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11:09 AM Thursday April 26, 2012
by Scott Keller 

In a famous experiment, researchers ran a lottery with a twist. Half the participants were randomly assigned a lottery number. The remaining half were given a blank piece of paper and a pen and asked to write down any number they would like as their lottery number. Just before drawing the winning number, the researchers offered to buy back the tickets. The question researchers wanted to answer is, “How much more do you have to pay someone who ‘wrote their own number’ versus someone who was handed a number randomly?”

The rational answer would be that there is no difference (given that a lottery is pure chance and therefore every ticket number, chosen or assigned, should have the same value). A more savvy answer would be that you would have to pay less for the tickets where the participant chose the number, given the possibility of duplicate numbers in the population who wrote their own number.

 The real answer? No matter what location or demographic the experiment has taken place in, researchers have always found that they have to pay at least five times more to those who wrote their own number.

This result reveals an inconvenient truth about human nature: When we choose for ourselves, we are far more committed to the outcome — by a factor of five to one.

Conventional approaches to change management underestimate this impact. The rational thinker sees it as a waste of time to let others self-discover what he or she already knows — why not just tell them and be done with it? Unfortunately this approach steals from others the energy needed to drive change that comes through a sense of ownership of “the answer.”

Consider another practical example: One retail bank’s personal financial services (PFS) CEO employed a fairly literal interpretation of the above finding when he wrote his change story in full prose, in a way that he found meaningful. He then shared it with his team, getting feedback on what resonated and what needed further clarification. Then, he asked each of his team members to “write their own lottery ticket:” What was the change story for them, in their business, that supported the bigger PFS-wide change story?

His team members wrote their own change stories, again in full prose, and shared it with their teams. Their teams gave feedback and then wrote their own story for their area/department, and so the process continued all the way to the frontline. It took twice as long as the traditional roadshow approach, but for a five-fold return on commitment to the program, it was the right investment to make.

Sam Palmisano, former CEO of IBM, in spearheading a change effort to move IBM toward a values-based management system, enabled thousands of employees to “write their own lottery ticket” regarding IBM’s values. During a three-day, online discussion forum (dubbed ValuesJam), more than 50,000 employees were empowered — literally — to rewrite IBM’s century-old values.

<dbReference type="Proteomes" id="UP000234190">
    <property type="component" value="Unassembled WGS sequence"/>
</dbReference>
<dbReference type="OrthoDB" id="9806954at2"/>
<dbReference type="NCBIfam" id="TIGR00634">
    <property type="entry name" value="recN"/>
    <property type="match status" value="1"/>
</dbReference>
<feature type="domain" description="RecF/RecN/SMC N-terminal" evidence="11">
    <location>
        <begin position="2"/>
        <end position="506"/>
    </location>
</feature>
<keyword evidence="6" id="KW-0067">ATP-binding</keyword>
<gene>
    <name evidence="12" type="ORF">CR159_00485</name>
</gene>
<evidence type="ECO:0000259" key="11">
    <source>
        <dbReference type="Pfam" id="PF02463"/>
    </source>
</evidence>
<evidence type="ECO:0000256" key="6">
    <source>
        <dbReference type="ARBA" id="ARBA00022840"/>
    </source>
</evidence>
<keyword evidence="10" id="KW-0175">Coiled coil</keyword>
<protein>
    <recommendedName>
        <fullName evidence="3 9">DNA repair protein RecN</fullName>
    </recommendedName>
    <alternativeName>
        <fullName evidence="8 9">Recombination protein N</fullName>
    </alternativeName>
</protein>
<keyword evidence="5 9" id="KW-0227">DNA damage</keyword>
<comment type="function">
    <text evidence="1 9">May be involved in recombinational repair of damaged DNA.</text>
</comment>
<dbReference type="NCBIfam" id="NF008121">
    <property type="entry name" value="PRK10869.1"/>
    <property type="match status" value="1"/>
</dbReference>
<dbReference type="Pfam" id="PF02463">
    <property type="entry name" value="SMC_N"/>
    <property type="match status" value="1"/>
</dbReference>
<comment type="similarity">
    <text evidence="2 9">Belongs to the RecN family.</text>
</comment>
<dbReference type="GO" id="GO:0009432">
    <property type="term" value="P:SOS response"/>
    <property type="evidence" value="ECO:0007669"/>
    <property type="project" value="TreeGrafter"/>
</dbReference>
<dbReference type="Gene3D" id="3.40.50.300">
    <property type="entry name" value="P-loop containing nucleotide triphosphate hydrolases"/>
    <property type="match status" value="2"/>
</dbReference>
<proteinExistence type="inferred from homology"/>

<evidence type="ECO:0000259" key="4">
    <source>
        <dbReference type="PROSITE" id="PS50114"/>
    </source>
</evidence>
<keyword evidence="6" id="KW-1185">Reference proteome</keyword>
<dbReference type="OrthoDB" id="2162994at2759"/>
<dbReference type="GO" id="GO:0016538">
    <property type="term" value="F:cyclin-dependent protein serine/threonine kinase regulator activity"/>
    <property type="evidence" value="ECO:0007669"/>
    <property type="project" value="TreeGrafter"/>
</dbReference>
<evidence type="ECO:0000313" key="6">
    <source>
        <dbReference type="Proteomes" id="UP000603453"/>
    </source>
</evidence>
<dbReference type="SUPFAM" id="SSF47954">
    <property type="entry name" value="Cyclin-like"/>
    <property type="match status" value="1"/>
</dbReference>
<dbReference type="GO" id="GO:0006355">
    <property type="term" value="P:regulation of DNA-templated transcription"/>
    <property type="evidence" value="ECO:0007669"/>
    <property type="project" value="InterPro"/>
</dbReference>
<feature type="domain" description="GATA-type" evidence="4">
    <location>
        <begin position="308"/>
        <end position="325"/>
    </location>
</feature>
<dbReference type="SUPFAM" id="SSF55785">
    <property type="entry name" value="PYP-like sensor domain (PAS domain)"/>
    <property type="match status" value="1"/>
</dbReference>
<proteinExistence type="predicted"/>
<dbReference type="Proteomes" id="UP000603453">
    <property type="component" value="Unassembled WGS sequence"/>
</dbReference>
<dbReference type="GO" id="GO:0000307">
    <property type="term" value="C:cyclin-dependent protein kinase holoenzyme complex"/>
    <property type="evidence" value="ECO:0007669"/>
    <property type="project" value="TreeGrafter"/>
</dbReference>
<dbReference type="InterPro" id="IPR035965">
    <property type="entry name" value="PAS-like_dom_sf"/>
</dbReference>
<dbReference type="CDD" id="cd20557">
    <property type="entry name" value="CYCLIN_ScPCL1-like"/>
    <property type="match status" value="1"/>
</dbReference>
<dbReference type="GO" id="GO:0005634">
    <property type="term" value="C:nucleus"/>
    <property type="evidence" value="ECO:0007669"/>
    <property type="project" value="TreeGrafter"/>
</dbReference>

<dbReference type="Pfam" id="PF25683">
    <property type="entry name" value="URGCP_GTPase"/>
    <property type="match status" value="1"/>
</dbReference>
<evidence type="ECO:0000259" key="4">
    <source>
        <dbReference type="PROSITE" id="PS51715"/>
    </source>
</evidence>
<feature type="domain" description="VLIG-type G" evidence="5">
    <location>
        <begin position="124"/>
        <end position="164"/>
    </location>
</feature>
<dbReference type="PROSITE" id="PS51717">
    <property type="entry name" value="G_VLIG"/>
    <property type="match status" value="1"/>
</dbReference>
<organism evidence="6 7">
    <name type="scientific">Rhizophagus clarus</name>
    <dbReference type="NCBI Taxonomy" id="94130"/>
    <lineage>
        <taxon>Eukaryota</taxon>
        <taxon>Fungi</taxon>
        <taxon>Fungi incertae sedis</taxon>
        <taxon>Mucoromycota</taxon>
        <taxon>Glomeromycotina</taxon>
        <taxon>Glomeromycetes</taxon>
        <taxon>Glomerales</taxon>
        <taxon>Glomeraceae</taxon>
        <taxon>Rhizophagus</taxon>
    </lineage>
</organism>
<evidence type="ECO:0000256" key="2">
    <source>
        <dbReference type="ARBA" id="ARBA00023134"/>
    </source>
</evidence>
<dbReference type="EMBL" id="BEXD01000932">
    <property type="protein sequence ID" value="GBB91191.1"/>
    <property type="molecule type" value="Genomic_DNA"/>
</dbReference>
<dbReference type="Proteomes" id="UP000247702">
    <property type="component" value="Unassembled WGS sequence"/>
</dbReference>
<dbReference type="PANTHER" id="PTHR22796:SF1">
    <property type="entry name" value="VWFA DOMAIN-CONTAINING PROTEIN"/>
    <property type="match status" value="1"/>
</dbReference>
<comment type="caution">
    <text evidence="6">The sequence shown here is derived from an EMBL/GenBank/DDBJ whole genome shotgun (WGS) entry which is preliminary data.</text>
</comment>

Other applications need not be so literal. At a global consumer goods company, the CEO brought together his top 300 for three two-day “real work” sessions over the course of three months, where they created the story together. Again, this required a significant investment of time, but having the top 300 five-times more committed to the way forward was considered well worth the investment. The story was then rolled out across the organization via one- or two-day sessions in which small working groups explored the implications for their particular parts of the business.

At a minimum, we advocate that leaders leverage the “lottery ticket” insight by augmenting their telling of the story with asking about the story.

Consider David Farr, CEO of Emerson Electric, who is noted for asking virtually everyone he encounters in his organization four questions related to his company’s story:

1.) How do you make a difference? (testing for alignment on the company’s direction);

2.) What improvement idea are you working on? (emphasizing continuous improvement);

3.) When did you last get coaching from your boss? (emphasizing the importance of employee development); and

4.) Who is the enemy? (emphasizing the importance of “One Emerson”/no silos, i.e., he wanted to emphasize that the “right” answer was the competition and not some other department).

On a final note, many executives are surprised not only by the ownership and drive for implementation that comes from high-involvement approaches, but also by the improved quality of the answers that emerge.

 In speaking to HBR in November 2008, John Chambers, chairman and CEO of networking specialist Cisco Systems, described his experience in this regard, “It was hard for me at first to learn to be collaborative. The minute I’d get into a meeting, I’d listen for about 10 minutes while the team discussed a problem. I knew what the answer was, and eventually I’d say, ‘All right, here’s what we’re going to do.’ But when I learned to let go and give the team the time to come to the right conclusion, I found they made just as good decisions, or even better — and just as important, they were even more invested in the decision and thus executed with greater speed and commitment.”

What it comes down to, of course, is that when people make their own decisions, they are more dedicated to everything that follows. If your team wants what you want them to want, you are five times more likely to get it.


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